Contesting capital allocation : a sociological perspective on the interaction among hedge fund activists, CEOs, and directors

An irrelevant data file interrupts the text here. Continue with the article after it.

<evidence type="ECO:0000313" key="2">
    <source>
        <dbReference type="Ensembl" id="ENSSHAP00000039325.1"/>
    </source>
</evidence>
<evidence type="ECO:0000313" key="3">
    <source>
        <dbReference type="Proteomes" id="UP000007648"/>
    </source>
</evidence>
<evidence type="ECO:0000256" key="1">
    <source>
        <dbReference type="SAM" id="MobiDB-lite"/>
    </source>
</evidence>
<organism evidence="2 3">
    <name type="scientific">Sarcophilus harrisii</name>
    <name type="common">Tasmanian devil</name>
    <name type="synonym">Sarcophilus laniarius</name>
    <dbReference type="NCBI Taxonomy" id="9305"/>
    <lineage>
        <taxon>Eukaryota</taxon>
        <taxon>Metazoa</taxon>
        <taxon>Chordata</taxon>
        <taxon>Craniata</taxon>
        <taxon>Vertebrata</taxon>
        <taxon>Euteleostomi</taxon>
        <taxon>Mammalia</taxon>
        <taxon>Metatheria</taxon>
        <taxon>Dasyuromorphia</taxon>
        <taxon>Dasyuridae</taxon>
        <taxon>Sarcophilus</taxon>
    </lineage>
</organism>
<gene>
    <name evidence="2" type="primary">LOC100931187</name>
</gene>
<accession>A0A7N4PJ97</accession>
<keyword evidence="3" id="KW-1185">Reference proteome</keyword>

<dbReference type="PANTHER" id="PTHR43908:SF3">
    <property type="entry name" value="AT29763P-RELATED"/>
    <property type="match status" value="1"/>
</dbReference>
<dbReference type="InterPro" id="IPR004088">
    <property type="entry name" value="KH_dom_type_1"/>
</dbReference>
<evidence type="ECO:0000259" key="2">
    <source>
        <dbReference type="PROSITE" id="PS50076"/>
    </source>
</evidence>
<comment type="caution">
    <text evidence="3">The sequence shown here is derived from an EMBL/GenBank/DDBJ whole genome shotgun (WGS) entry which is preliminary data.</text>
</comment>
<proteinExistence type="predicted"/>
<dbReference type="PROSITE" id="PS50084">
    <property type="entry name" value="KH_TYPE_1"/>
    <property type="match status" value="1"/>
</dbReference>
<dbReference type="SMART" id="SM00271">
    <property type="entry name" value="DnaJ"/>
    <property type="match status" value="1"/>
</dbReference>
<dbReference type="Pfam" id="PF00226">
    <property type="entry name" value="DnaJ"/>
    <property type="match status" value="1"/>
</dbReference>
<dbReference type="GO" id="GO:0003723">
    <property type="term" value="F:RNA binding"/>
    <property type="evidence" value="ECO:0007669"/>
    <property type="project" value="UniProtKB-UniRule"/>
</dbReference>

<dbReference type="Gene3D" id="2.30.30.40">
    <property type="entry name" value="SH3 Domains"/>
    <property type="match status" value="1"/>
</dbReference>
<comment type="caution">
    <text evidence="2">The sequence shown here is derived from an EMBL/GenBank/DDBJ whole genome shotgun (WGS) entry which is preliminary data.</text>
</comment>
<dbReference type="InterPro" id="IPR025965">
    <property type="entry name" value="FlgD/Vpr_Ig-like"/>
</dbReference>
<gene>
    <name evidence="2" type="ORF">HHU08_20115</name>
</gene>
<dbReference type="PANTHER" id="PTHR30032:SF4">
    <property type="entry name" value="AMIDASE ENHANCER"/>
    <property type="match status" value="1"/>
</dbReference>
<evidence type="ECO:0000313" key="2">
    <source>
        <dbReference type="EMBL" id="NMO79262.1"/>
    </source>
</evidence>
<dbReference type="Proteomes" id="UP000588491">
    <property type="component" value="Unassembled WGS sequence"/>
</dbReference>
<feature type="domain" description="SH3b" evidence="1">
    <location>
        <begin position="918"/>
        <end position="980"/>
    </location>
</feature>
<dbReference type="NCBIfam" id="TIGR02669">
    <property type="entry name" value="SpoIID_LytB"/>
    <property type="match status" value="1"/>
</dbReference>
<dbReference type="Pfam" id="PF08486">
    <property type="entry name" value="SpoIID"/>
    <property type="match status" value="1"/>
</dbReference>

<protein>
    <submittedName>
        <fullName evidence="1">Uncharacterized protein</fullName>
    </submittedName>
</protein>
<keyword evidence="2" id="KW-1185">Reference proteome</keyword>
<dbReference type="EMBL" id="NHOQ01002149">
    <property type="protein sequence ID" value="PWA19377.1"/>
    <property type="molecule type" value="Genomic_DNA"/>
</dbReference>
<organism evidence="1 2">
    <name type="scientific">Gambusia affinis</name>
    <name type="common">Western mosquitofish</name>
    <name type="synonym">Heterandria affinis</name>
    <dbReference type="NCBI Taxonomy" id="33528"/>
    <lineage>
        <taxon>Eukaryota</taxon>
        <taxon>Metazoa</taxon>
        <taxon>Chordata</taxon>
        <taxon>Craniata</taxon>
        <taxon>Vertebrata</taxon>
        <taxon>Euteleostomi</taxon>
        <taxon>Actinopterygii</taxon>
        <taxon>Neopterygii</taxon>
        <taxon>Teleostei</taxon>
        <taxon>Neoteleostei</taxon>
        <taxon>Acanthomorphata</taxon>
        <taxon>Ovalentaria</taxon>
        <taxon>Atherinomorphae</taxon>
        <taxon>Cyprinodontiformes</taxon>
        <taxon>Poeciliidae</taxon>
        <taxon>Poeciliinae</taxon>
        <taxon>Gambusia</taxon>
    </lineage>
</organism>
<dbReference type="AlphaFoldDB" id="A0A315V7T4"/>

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Using ninety-nine semi-structured interviews with S&P1500 CEOs, directors, and hedge fund managers, this study examines why and how hedge funds pursue activism with target companies, and why and how firms either acquiesce to or resist these pressures. When including friendly activism together with hostile activism, it finds that the degree of engagement of hedge funds with their targets is substantial. Likewise, the degree of engagement of CEOs with their preferred institutional investors is also nearly constant. Together, this level of interaction strongly suggests that the idea of the separation of ownership and control is an increasingly anachronistic concept describing the current relationship between managers and their shareholders. It also finds that, because hedge funds represent a distilled form of capitalist action, CEOs and boards have little space to engage in symbolic management. Because of the loss of power to institutional shareholders over the past several decades, epitomized by hostile hedge fund activism, the substantially increased engagement of management with their shareholders can be seen as a mechanism for recouping power. Dedicated hostile hedge fund activists derive their power not from exercising social influence over their targeted firms, with whom they have no history of repeated and recurring interactions, but from exercising social influence over other institutional investors by cultivating reputations based on legitimate action. Similarly, dedicated hostile hedge fund activists’ expertise, a second source of power, is also not attained from repeated interactions with their targets but from their greater experiences in capital allocation, from past business experiences, and from hiring analysts and consultants with the necessary expertise. By contrast, friendly hedge fund activists do exercise social influence over their target firms derived from longer-term recurring interactions with them. While this accords them shareholder power, this power is limited by their aversion to exercising coercive tactics. Paradoxically, management can appropriate the shareholder power of friendly activists to the extent that such allies can counter the power of hostile activists. Directors were found to be severely disadvantaged by the paucity of their interactions with shareholders, a circumstance that they are beginning to rectify through increasing their dialogue with them.